Rescinding DACA is Outrageous

I’d like to take a moment to shine a spotlight on a heroic young man named Alonso Guillén, whose moving story was recently recounted in The Washington Post:

As Harvey’s wrath descended on Texas, Alonso Guillén’s father begged him not to make the 120-mile trek to the Houston area to rescue those stranded in floodwaters.

“It is too dangerous,” his father pleaded, Guillén’s brother recalled.

But when it came to helping others, Guillén, a 31-year-old Mexican immigrant, was headstrong, relatives told The Washington Post. On Aug. 29, Guillén left his job as a radio host early to pile into a white Chevy Tahoe with a group a friends. The volunteers from Lufkin made the drive to Cyprus Creek in Spring, a Houston suburb. Once there, they set out on five boats, using a walkie-talkie app to identify people who needed rescuing.

Late that night, as Guillén and his group were on their way to pluck survivors from an apartment complex, their rescue boat slammed into an Interstate 45 bridge. The collision hurled Guillén and his friend, Tomas Carreon, 25, also of Lufkin, into the rushing floodwaters. A third person in the boat was later rescued, grasping onto a tree, the Houston Chronicle reported.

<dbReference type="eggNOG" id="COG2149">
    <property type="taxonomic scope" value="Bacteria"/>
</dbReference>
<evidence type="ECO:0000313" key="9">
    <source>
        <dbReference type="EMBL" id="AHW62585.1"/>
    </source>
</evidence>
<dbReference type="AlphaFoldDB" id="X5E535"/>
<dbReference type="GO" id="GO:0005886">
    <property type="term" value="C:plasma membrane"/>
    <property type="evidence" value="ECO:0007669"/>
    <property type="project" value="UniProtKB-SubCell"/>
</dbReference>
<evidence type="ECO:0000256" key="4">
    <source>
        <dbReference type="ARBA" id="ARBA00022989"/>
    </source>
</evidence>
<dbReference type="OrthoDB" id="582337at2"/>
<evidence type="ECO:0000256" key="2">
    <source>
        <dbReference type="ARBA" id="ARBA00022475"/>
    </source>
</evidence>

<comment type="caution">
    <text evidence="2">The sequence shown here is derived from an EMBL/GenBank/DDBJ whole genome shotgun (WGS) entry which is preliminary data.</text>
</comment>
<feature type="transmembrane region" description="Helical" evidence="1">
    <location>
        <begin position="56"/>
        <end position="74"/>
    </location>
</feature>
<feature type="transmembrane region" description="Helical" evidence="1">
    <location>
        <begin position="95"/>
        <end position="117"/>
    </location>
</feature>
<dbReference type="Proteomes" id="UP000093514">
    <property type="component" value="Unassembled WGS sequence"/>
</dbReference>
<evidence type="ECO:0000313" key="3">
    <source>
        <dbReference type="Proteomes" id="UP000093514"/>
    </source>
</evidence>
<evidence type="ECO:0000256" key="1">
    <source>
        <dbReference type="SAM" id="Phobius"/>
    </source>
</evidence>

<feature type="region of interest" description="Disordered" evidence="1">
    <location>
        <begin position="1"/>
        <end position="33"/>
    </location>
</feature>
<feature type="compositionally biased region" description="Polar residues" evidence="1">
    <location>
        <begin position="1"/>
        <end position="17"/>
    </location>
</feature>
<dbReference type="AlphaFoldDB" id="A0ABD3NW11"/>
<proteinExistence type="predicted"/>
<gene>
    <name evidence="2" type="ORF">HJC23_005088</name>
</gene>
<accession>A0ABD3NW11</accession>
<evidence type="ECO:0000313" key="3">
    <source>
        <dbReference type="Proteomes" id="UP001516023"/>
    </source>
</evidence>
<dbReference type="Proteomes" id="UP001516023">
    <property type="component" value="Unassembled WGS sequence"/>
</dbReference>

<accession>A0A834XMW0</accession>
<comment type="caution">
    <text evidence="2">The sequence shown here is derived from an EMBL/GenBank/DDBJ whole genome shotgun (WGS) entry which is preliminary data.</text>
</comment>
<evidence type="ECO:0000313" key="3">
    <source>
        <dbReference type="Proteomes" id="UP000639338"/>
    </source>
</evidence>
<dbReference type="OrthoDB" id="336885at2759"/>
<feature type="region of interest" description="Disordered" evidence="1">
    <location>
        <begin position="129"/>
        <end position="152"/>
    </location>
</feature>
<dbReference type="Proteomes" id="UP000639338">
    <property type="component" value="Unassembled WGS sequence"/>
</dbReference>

On Friday, searchers found Carreon’s body. On Sunday, Guillén’s body floated to the surface, his brother, Jesus Guillén said.

“He died wanting to serve,” Jesus Guillén, a 36-year-old truck driver from Lufkin, told The Washington Post. “He could have stayed home watching the news on television, but he chose to go help.”

Alonso Guillén was a hero. He was also a participant in Deferred Action for Childhood Arrivals Program (DACA), an Obama-era program that has shielded 800,000 young undocumented immigrants who grew up in this country from deportation.

Alonso Guillén, from the GoFundMe page his family is using to pay his funeral costs.